Bring on the Bugs and Birds
Place a birdbath in the garden to get an up-close look at a wide variety of winged creatures. Plant a butterfly bush to bring colorful monarchs and their cousins flittering to your yard—a sight that never fails to stop even my jangling 5-year-old in his tracks. Plus, they smell great.

Outfit your kids with a magnifying glass and jar with some holes punched in the top to collect some specimens—ladybugs, green lacewings, earthworms, even lightening bugs—for closer inspection. (With very young ones, just be sure to watch what they put in their mouths, and the same goes for plants and plant foods, too.)



Some blueberry bushes and a strawberry patch will encourage birds to stop by. Then encourage them stay. Provide them with nesting materials by hanging a mesh bag from a secluded section of fence and weave in stringy materials such as yarn, string, dried grass, even hair from your brush. Watch for them to turn up in nests nearby.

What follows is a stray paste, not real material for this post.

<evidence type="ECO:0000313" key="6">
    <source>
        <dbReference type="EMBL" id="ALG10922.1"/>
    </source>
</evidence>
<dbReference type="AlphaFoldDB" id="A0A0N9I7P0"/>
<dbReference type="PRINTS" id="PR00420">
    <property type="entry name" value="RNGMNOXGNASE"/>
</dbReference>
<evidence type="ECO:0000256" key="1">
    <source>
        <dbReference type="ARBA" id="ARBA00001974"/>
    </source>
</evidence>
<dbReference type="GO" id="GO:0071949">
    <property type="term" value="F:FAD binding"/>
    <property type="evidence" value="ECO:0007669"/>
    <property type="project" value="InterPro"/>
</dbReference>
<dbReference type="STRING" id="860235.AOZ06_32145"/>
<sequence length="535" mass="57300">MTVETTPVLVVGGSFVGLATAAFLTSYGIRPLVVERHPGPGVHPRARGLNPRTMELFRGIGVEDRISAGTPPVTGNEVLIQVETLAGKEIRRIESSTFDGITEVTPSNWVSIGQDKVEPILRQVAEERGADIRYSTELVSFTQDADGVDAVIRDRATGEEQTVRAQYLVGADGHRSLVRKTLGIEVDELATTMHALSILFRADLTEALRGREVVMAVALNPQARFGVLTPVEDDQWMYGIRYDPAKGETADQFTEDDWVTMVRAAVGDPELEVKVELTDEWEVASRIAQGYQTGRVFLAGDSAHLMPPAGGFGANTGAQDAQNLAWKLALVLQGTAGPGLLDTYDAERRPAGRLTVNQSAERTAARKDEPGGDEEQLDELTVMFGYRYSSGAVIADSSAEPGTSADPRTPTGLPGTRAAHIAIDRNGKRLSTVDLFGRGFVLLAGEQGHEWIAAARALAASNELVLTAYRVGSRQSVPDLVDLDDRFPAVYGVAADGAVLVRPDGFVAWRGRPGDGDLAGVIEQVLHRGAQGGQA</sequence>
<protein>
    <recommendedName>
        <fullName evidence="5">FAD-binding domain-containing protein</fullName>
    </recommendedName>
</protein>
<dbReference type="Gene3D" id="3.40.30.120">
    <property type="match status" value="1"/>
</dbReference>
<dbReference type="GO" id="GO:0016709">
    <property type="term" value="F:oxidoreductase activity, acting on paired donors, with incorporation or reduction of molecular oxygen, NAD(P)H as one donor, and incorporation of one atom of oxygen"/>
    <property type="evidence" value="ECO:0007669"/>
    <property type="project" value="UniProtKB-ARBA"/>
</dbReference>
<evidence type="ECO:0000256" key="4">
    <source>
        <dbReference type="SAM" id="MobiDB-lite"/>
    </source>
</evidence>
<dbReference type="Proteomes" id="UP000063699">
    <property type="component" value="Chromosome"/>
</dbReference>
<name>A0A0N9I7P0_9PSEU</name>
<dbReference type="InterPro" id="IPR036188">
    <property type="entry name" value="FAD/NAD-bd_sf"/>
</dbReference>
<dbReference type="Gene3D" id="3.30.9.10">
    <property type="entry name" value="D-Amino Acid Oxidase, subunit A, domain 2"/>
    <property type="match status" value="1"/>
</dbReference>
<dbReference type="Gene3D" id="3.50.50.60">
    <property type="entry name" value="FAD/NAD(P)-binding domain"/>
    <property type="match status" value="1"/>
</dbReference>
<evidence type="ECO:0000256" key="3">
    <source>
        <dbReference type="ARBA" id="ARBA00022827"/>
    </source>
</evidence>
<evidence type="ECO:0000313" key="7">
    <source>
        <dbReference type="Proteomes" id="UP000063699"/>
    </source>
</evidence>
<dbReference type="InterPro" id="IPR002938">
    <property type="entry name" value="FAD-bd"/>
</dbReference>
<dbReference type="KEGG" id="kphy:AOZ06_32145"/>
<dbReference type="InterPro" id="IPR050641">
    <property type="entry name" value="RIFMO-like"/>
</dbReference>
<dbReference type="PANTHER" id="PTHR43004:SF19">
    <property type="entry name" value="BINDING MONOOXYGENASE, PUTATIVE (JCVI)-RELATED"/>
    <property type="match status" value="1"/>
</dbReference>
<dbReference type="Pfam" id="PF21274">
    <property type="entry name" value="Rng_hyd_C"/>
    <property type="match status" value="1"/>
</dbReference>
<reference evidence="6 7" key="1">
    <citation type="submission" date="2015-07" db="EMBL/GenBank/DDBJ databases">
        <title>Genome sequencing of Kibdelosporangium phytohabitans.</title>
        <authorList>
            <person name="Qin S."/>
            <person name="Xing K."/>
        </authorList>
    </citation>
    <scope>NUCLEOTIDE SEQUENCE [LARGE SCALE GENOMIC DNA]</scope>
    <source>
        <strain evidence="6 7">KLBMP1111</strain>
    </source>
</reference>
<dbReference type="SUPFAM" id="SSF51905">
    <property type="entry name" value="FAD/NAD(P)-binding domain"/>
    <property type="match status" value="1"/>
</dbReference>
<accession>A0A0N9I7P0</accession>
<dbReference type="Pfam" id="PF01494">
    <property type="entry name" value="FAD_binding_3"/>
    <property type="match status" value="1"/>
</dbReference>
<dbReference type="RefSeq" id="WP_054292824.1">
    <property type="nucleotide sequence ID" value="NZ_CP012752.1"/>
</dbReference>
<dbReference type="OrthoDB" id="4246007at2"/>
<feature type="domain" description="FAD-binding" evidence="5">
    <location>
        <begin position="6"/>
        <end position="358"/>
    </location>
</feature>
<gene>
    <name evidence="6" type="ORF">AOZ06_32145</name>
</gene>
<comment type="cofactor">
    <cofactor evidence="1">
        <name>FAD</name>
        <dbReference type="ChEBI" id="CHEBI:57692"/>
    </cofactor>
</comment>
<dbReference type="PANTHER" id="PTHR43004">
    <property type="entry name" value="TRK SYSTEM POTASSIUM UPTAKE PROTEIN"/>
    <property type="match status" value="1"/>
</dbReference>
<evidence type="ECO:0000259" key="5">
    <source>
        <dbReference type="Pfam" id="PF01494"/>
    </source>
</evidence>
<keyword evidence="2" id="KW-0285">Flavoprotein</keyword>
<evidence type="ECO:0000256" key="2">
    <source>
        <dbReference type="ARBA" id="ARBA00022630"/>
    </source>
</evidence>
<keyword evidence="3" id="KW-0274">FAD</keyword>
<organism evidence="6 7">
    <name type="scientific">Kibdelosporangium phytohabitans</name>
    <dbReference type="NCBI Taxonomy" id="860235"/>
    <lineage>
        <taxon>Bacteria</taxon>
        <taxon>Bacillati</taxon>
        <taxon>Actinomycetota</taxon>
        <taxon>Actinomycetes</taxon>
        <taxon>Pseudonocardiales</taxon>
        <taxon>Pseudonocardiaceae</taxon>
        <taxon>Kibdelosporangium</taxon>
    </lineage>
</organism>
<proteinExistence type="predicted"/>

Explore the Night
Plant with an evening excursion in mind; watching night bloomers do their thing is nothing short of magical. Four o'clocks open at just about that time each day. At dusk, the evening primroses start to shiver, then pop open. Later, flashlights in hand, kids can watch the moonflowers tremble, then unfold, drawing moths to their trumpet-shaped flowers and releasing their memorable perfume.
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